But even if we accept this segment of a game’s potential player base as an non-noteworthy minority (an sad practice in building a fan base, I might add) and assume that we have Internet access 100% of the time we wish to play, we're still at the mercy of the game’s servers. Between scheduled maintenance and unexpected downtime, we need to plan our game time to accommodate the servers and wonder whether, in 5 yrs., those servers will still exist and we’ll be able to play the game at all.

The worst part is the implication that there’s something wrong with the singleplayer experience. Is it so difficult to believe that gamers--the stereotypically antisocial beings we are--would not occasionally want to enjoy a game by ourselves? Why must multiplayer be thrust upon us as though in an attempt to correct our behavior and make us more social? Or just make more money? Is it too much to ask to be allowed to appreciate a deeply personal gaming experience without the virtual stranger goading us to progress at his lightning pace? Sometimes, we want to stop and smell the roses. Bioshock Infinite was a rare 2013 game not to include multi-player of any kind and was undeniably better of for it. Letting us enjoy the story of Booker and Elizabeth's inter-twined pasts rather than running around with different colored Bookers blowing each other's brain out in voice-chat was refreshing. It might also be pointed out that God of War and Tomb Raider alike were criticized for poor multiplayer this year and the Last of Us's stab at the feature simply fell off of players' radars in comparison to your solo journey. In the end, when we’re looking to unwind, the last thing we need is the added pressure of a rivals scrutinizing our every move.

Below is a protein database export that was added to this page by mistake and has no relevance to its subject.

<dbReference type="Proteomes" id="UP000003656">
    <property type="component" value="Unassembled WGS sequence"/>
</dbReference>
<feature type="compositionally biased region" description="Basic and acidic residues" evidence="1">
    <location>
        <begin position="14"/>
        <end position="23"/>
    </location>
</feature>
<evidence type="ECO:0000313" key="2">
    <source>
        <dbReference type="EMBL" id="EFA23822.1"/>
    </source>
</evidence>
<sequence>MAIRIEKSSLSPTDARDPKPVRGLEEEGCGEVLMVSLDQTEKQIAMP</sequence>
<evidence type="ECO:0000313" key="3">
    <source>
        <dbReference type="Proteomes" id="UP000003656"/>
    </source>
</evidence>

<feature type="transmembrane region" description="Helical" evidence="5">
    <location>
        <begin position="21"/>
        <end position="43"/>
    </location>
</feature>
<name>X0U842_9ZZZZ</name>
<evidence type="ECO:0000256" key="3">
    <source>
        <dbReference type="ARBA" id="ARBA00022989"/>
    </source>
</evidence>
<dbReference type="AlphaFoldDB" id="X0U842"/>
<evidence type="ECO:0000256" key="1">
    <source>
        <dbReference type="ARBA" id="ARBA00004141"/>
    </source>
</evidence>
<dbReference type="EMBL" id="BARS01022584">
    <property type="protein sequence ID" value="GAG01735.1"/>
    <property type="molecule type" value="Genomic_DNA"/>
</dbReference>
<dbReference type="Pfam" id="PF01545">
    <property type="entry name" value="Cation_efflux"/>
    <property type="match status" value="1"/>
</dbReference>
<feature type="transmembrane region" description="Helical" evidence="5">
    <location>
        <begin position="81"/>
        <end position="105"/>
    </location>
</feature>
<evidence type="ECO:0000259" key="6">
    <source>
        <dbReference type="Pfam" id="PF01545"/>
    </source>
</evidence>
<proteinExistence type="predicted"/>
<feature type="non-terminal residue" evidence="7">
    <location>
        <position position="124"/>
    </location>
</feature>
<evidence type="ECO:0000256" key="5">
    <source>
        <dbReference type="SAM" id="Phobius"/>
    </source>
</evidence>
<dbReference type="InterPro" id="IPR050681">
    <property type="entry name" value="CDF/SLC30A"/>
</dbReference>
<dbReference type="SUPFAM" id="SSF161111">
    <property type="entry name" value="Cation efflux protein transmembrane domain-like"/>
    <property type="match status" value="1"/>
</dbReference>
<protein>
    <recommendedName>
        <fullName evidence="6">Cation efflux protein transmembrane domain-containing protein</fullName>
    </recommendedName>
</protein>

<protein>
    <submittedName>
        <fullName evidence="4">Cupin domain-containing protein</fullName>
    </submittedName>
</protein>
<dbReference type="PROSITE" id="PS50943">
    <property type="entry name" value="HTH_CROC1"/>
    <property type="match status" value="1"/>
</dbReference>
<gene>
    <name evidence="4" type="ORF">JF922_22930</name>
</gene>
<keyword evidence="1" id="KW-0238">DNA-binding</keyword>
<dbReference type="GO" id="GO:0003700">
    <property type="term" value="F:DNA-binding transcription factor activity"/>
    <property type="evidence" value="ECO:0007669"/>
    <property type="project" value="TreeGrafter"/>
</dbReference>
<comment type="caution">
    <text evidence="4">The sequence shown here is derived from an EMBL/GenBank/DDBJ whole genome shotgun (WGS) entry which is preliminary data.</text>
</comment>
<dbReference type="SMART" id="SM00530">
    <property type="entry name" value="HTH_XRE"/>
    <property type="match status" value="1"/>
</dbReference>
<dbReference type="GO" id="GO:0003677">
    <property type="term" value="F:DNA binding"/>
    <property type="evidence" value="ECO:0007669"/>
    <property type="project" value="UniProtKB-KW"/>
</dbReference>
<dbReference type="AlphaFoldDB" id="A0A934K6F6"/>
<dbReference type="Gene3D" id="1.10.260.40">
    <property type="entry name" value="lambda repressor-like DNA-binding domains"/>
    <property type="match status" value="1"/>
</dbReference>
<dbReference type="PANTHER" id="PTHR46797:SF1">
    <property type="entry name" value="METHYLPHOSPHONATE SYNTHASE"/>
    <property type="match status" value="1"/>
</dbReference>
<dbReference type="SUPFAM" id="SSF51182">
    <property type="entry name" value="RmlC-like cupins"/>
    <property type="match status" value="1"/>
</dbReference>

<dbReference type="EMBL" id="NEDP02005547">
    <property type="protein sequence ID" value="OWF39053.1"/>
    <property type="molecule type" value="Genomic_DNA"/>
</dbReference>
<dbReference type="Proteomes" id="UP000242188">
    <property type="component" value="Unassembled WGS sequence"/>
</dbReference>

The notion of a singleplayer experience will not go away, nor should it. As with most sides of a debate, there's room for balance. There's a deep-seated need for human competition in our games and there's an equally powerful urge to enjoy the peace and quiet of alone time. The player backed choice of either is perhaps best represented by games like Watch_Dogs's promising multiplayer, seamlessly grafting in a multiplayer into with the single-player without necessarily crowding out Aiden Pierce's activities. Regardless of what incentives developers offer gamers want to expand their singleplayer experience, the freedom to unplug and enjoy our games with and without whomever we choose to should be our choice, not the industry's.

There's only 4 episodes left. Can ya feel the end rearing its ugly head? I do, and the pressure's on to produce more quality for you readers. As always, feel free to share your blogging suggestions, comments, and ratings with me and have a nice day everyone. Audios and see ya next time!